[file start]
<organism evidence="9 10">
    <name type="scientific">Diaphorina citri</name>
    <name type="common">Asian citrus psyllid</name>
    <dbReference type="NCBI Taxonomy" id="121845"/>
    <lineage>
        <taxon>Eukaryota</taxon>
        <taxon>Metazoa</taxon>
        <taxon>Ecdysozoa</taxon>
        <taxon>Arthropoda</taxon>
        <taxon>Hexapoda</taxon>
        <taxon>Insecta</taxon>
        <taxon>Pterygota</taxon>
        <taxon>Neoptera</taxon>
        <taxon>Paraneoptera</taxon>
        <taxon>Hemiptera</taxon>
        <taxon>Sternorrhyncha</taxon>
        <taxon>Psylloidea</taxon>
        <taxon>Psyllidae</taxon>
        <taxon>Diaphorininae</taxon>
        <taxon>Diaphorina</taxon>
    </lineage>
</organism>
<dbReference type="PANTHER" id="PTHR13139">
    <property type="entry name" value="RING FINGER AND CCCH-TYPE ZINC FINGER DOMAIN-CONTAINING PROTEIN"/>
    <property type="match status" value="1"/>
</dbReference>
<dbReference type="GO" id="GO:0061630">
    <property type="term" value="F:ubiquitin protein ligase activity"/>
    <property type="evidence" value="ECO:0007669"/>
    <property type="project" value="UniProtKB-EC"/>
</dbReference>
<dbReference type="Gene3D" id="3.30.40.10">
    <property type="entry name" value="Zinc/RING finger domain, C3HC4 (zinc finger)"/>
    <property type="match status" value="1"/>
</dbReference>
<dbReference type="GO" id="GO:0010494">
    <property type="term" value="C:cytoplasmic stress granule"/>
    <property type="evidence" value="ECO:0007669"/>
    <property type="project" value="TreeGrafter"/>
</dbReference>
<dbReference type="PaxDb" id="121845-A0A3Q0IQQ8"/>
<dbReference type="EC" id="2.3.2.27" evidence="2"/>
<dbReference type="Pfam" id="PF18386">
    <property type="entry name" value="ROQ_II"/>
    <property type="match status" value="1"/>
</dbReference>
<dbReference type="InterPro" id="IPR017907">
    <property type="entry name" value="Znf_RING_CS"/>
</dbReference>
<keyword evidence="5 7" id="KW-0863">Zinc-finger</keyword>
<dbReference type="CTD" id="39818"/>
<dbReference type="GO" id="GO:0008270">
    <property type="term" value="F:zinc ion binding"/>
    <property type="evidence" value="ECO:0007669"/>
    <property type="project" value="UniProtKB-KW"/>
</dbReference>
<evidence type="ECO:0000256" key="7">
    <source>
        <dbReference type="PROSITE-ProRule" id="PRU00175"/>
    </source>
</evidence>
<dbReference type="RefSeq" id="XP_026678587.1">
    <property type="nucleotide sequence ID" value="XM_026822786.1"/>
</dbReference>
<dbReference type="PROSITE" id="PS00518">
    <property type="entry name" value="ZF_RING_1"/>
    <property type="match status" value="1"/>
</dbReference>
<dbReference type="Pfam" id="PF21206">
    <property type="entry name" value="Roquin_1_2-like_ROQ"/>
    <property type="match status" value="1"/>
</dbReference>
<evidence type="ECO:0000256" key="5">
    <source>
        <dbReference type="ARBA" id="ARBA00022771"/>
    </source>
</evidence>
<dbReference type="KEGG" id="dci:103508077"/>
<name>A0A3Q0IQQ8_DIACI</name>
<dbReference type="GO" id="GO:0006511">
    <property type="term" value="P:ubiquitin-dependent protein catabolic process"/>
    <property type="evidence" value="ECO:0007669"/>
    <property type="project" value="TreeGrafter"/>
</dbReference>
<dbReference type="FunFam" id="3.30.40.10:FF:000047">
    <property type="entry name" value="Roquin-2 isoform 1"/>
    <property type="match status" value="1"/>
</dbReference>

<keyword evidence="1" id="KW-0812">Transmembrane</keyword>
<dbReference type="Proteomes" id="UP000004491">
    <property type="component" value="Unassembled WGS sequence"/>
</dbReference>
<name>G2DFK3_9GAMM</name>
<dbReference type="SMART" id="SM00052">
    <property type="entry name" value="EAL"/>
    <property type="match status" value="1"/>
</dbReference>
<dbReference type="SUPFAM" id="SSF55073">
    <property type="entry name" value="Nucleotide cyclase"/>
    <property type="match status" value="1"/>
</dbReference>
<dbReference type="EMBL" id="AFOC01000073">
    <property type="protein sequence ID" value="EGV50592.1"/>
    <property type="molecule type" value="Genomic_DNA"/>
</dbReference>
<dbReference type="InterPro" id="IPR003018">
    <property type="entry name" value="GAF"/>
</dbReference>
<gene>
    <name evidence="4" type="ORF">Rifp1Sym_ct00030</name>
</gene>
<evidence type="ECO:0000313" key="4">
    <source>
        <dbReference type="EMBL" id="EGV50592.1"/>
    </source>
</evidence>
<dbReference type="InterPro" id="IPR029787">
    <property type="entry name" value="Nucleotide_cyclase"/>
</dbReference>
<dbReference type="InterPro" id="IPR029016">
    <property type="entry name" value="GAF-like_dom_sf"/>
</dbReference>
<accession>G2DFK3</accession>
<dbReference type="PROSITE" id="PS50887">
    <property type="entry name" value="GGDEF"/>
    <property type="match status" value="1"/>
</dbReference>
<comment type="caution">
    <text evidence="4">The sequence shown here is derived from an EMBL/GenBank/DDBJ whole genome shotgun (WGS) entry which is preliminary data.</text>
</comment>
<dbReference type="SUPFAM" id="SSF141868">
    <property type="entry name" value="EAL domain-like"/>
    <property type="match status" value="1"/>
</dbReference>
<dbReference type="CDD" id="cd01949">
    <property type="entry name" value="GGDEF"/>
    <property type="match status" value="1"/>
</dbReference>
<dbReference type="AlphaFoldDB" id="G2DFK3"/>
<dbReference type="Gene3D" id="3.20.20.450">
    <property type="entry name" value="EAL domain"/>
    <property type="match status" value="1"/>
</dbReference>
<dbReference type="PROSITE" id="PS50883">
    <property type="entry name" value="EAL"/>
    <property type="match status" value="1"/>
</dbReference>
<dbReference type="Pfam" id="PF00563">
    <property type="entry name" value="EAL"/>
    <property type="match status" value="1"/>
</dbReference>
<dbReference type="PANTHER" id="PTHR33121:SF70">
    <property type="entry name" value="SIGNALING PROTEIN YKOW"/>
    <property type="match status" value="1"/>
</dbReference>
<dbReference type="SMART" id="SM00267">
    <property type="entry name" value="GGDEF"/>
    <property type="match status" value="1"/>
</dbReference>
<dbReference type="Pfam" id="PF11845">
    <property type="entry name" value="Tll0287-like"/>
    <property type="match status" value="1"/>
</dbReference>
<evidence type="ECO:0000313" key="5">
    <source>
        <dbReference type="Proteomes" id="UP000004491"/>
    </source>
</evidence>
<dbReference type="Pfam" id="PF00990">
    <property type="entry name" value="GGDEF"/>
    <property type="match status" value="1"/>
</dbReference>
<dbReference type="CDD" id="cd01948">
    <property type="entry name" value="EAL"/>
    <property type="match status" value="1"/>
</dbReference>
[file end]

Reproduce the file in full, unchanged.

<organism evidence="9 10">
    <name type="scientific">Diaphorina citri</name>
    <name type="common">Asian citrus psyllid</name>
    <dbReference type="NCBI Taxonomy" id="121845"/>
    <lineage>
        <taxon>Eukaryota</taxon>
        <taxon>Metazoa</taxon>
        <taxon>Ecdysozoa</taxon>
        <taxon>Arthropoda</taxon>
        <taxon>Hexapoda</taxon>
        <taxon>Insecta</taxon>
        <taxon>Pterygota</taxon>
        <taxon>Neoptera</taxon>
        <taxon>Paraneoptera</taxon>
        <taxon>Hemiptera</taxon>
        <taxon>Sternorrhyncha</taxon>
        <taxon>Psylloidea</taxon>
        <taxon>Psyllidae</taxon>
        <taxon>Diaphorininae</taxon>
        <taxon>Diaphorina</taxon>
    </lineage>
</organism>
<dbReference type="PANTHER" id="PTHR13139">
    <property type="entry name" value="RING FINGER AND CCCH-TYPE ZINC FINGER DOMAIN-CONTAINING PROTEIN"/>
    <property type="match status" value="1"/>
</dbReference>
<dbReference type="GO" id="GO:0061630">
    <property type="term" value="F:ubiquitin protein ligase activity"/>
    <property type="evidence" value="ECO:0007669"/>
    <property type="project" value="UniProtKB-EC"/>
</dbReference>
<dbReference type="Gene3D" id="3.30.40.10">
    <property type="entry name" value="Zinc/RING finger domain, C3HC4 (zinc finger)"/>
    <property type="match status" value="1"/>
</dbReference>
<dbReference type="GO" id="GO:0010494">
    <property type="term" value="C:cytoplasmic stress granule"/>
    <property type="evidence" value="ECO:0007669"/>
    <property type="project" value="TreeGrafter"/>
</dbReference>
<dbReference type="PaxDb" id="121845-A0A3Q0IQQ8"/>
<dbReference type="EC" id="2.3.2.27" evidence="2"/>
<dbReference type="Pfam" id="PF18386">
    <property type="entry name" value="ROQ_II"/>
    <property type="match status" value="1"/>
</dbReference>
<dbReference type="InterPro" id="IPR017907">
    <property type="entry name" value="Znf_RING_CS"/>
</dbReference>
<keyword evidence="5 7" id="KW-0863">Zinc-finger</keyword>
<dbReference type="CTD" id="39818"/>
<dbReference type="GO" id="GO:0008270">
    <property type="term" value="F:zinc ion binding"/>
    <property type="evidence" value="ECO:0007669"/>
    <property type="project" value="UniProtKB-KW"/>
</dbReference>
<evidence type="ECO:0000256" key="7">
    <source>
        <dbReference type="PROSITE-ProRule" id="PRU00175"/>
    </source>
</evidence>
<dbReference type="RefSeq" id="XP_026678587.1">
    <property type="nucleotide sequence ID" value="XM_026822786.1"/>
</dbReference>
<dbReference type="PROSITE" id="PS00518">
    <property type="entry name" value="ZF_RING_1"/>
    <property type="match status" value="1"/>
</dbReference>
<dbReference type="Pfam" id="PF21206">
    <property type="entry name" value="Roquin_1_2-like_ROQ"/>
    <property type="match status" value="1"/>
</dbReference>
<evidence type="ECO:0000256" key="5">
    <source>
        <dbReference type="ARBA" id="ARBA00022771"/>
    </source>
</evidence>
<dbReference type="KEGG" id="dci:103508077"/>
<name>A0A3Q0IQQ8_DIACI</name>
<dbReference type="GO" id="GO:0006511">
    <property type="term" value="P:ubiquitin-dependent protein catabolic process"/>
    <property type="evidence" value="ECO:0007669"/>
    <property type="project" value="TreeGrafter"/>
</dbReference>
<dbReference type="FunFam" id="3.30.40.10:FF:000047">
    <property type="entry name" value="Roquin-2 isoform 1"/>
    <property type="match status" value="1"/>
</dbReference>

<keyword evidence="1" id="KW-0812">Transmembrane</keyword>
<dbReference type="Proteomes" id="UP000004491">
    <property type="component" value="Unassembled WGS sequence"/>
</dbReference>
<name>G2DFK3_9GAMM</name>
<dbReference type="SMART" id="SM00052">
    <property type="entry name" value="EAL"/>
    <property type="match status" value="1"/>
</dbReference>
<dbReference type="SUPFAM" id="SSF55073">
    <property type="entry name" value="Nucleotide cyclase"/>
    <property type="match status" value="1"/>
</dbReference>
<dbReference type="EMBL" id="AFOC01000073">
    <property type="protein sequence ID" value="EGV50592.1"/>
    <property type="molecule type" value="Genomic_DNA"/>
</dbReference>
<dbReference type="InterPro" id="IPR003018">
    <property type="entry name" value="GAF"/>
</dbReference>
<gene>
    <name evidence="4" type="ORF">Rifp1Sym_ct00030</name>
</gene>
<evidence type="ECO:0000313" key="4">
    <source>
        <dbReference type="EMBL" id="EGV50592.1"/>
    </source>
</evidence>
<dbReference type="InterPro" id="IPR029787">
    <property type="entry name" value="Nucleotide_cyclase"/>
</dbReference>
<dbReference type="InterPro" id="IPR029016">
    <property type="entry name" value="GAF-like_dom_sf"/>
</dbReference>
<accession>G2DFK3</accession>
<dbReference type="PROSITE" id="PS50887">
    <property type="entry name" value="GGDEF"/>
    <property type="match status" value="1"/>
</dbReference>
<comment type="caution">
    <text evidence="4">The sequence shown here is derived from an EMBL/GenBank/DDBJ whole genome shotgun (WGS) entry which is preliminary data.</text>
</comment>
<dbReference type="SUPFAM" id="SSF141868">
    <property type="entry name" value="EAL domain-like"/>
    <property type="match status" value="1"/>
</dbReference>
<dbReference type="CDD" id="cd01949">
    <property type="entry name" value="GGDEF"/>
    <property type="match status" value="1"/>
</dbReference>
<dbReference type="AlphaFoldDB" id="G2DFK3"/>
<dbReference type="Gene3D" id="3.20.20.450">
    <property type="entry name" value="EAL domain"/>
    <property type="match status" value="1"/>
</dbReference>
<dbReference type="PROSITE" id="PS50883">
    <property type="entry name" value="EAL"/>
    <property type="match status" value="1"/>
</dbReference>
<dbReference type="Pfam" id="PF00563">
    <property type="entry name" value="EAL"/>
    <property type="match status" value="1"/>
</dbReference>
<dbReference type="PANTHER" id="PTHR33121:SF70">
    <property type="entry name" value="SIGNALING PROTEIN YKOW"/>
    <property type="match status" value="1"/>
</dbReference>
<dbReference type="SMART" id="SM00267">
    <property type="entry name" value="GGDEF"/>
    <property type="match status" value="1"/>
</dbReference>
<dbReference type="Pfam" id="PF11845">
    <property type="entry name" value="Tll0287-like"/>
    <property type="match status" value="1"/>
</dbReference>
<evidence type="ECO:0000313" key="5">
    <source>
        <dbReference type="Proteomes" id="UP000004491"/>
    </source>
</evidence>
<dbReference type="Pfam" id="PF00990">
    <property type="entry name" value="GGDEF"/>
    <property type="match status" value="1"/>
</dbReference>
<dbReference type="CDD" id="cd01948">
    <property type="entry name" value="EAL"/>
    <property type="match status" value="1"/>
</dbReference>